The UK Government has revealed new protections for workers in the maritime industry under its new Seafarers Charter, created in partnership with France as part of an agreement to protect those working in the English Channel. 

The charter will see employers required to provide a specific rate of overtime pay, a full and indefinite contract with benefits and adequate rest periods considering issues such as fatigue and mental health. 

Maritime Minister Baroness Vere announced the charter during a visit to Paris with her French counterpart, Secretary of State for the Sea, Hervè Berville, as a sign of the two countries’ collaboration on the issue following the UK-France summit earlier this year. 

Baroness Vere said: “Today, in Paris, alongside Minister Berville, we strengthen our commitment to protect those working in the Channel and we’ll continue collaborating with our international partners on this vital issue.” 

“Fair pay and protection against unlawful discrimination are the basic rights of any employee. Our seafarers deserve nothing less,” she added. 

A joint statement from Baroness Vere and Berville added that similar initiatives were key to attracting and retaining talent in the “vital industry”. 

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The charter continues the Government’s nine-point plan for seafarers in response to the mass lay-offs enacted by P&O Ferries in 2022, which were condemned by the UK Government.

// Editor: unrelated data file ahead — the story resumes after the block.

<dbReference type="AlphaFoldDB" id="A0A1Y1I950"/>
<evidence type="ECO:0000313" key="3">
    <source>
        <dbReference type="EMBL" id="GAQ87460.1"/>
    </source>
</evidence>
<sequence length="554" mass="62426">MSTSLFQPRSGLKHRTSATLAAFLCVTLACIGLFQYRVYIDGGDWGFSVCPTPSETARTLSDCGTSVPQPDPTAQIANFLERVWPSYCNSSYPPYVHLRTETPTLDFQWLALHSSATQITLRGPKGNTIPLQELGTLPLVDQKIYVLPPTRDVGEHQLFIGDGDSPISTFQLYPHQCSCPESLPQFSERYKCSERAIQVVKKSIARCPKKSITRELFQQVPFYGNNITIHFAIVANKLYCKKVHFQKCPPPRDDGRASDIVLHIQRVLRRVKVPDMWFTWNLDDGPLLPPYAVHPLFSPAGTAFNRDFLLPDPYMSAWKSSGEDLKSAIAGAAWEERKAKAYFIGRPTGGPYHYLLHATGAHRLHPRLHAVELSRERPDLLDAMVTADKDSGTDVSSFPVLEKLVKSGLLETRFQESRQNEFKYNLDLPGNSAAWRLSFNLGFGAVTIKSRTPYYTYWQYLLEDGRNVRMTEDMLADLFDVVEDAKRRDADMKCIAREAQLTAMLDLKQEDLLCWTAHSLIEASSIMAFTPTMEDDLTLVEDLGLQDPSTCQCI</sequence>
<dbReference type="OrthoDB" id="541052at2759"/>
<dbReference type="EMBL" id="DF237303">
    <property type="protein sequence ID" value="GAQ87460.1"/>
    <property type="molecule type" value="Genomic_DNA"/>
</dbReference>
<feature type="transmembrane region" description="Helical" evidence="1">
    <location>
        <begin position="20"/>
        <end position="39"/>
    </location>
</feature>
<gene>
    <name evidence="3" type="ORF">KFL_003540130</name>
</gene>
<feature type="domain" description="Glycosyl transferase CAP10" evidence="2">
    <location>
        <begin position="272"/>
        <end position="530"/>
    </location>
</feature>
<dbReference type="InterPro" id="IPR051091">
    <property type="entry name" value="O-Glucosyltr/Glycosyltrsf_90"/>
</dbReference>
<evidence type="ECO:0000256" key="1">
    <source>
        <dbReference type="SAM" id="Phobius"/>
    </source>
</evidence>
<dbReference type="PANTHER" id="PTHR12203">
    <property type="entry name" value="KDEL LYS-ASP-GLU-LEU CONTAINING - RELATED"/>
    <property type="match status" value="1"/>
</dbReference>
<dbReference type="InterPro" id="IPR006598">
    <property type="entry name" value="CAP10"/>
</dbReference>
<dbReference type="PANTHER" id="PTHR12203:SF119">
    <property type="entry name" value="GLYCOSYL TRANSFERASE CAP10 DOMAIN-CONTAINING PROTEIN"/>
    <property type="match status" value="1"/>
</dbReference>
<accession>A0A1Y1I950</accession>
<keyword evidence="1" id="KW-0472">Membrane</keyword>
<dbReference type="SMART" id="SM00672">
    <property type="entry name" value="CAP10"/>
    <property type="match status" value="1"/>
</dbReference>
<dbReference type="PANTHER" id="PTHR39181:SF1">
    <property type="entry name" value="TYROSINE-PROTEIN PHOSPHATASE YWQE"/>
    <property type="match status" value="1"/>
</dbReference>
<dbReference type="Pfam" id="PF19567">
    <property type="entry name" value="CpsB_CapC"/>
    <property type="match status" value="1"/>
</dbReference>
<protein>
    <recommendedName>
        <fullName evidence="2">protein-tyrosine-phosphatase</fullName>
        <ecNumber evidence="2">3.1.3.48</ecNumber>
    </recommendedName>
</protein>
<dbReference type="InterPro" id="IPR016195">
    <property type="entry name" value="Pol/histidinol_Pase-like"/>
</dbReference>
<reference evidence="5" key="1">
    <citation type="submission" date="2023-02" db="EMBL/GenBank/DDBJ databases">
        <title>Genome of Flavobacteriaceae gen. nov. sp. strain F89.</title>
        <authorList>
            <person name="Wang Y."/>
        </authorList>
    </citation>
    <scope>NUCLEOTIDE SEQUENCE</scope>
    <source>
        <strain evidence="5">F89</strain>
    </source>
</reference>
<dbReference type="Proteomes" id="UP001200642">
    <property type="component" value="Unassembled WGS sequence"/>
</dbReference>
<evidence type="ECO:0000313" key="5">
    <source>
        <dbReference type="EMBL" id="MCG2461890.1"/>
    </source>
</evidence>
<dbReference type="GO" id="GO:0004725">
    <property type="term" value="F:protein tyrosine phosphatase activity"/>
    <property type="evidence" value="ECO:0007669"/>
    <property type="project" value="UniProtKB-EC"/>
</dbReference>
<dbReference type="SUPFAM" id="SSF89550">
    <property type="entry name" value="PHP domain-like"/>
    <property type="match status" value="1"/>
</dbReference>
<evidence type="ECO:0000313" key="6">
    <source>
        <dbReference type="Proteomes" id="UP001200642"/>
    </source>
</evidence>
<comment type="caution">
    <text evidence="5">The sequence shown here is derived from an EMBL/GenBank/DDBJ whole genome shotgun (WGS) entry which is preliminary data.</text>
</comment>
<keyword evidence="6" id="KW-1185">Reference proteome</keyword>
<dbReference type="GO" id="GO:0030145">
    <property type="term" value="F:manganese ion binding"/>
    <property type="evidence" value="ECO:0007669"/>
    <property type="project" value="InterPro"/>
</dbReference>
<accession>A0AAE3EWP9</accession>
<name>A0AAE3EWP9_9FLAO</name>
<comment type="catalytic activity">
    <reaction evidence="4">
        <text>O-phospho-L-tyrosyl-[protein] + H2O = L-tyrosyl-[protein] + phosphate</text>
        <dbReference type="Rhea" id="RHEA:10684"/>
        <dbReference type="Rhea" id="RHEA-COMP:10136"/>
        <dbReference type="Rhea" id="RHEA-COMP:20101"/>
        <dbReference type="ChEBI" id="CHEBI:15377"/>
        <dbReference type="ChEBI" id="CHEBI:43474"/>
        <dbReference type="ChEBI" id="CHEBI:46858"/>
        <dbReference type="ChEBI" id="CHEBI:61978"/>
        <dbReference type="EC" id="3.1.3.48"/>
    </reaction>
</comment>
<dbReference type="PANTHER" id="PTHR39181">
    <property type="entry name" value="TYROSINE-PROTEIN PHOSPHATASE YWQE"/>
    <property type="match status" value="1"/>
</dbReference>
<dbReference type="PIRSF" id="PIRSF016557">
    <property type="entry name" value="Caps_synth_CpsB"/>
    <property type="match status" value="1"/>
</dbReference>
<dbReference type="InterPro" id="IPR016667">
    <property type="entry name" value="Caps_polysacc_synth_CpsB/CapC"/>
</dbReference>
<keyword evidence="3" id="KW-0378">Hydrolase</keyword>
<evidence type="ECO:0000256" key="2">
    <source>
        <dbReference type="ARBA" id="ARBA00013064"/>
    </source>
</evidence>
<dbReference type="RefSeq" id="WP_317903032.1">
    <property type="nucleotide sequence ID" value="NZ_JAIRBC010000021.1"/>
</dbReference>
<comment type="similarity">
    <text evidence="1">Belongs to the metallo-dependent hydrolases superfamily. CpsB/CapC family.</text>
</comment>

Earlier this year the Government’s Seafarers’ Wages Act was signed into law as part of the plan, ensuring that vessel operators must pay seafarers a minimum wage equivalent and giving powers to authorities to charge those who don’t as well as refusing harbour access. 

As part of a collaboration with the maritime industry, the charter is backed by DFDS Ferries, Condor Ferries, Brittany Ferries and Stena. 

Brittany CEO Christophe Mathieu said: “We never forget the importance of seafarers and are proud to be part of the fight to protect their rights, on both sides of the Channel.” 

Adding: “When it comes to seafarers’ wages and working conditions, we believe that all ferry companies should aim for the highest bar and not participate in a race to the bottom.” 

Transport Secretary Mark Harper has been keen on collaboration between the Department for Transport and the maritime industry since setting up the UK’s new Maritime Council, which saw its inaugural meeting last month, with the aim of carrying out the Government’s Maritime 2050 strategy.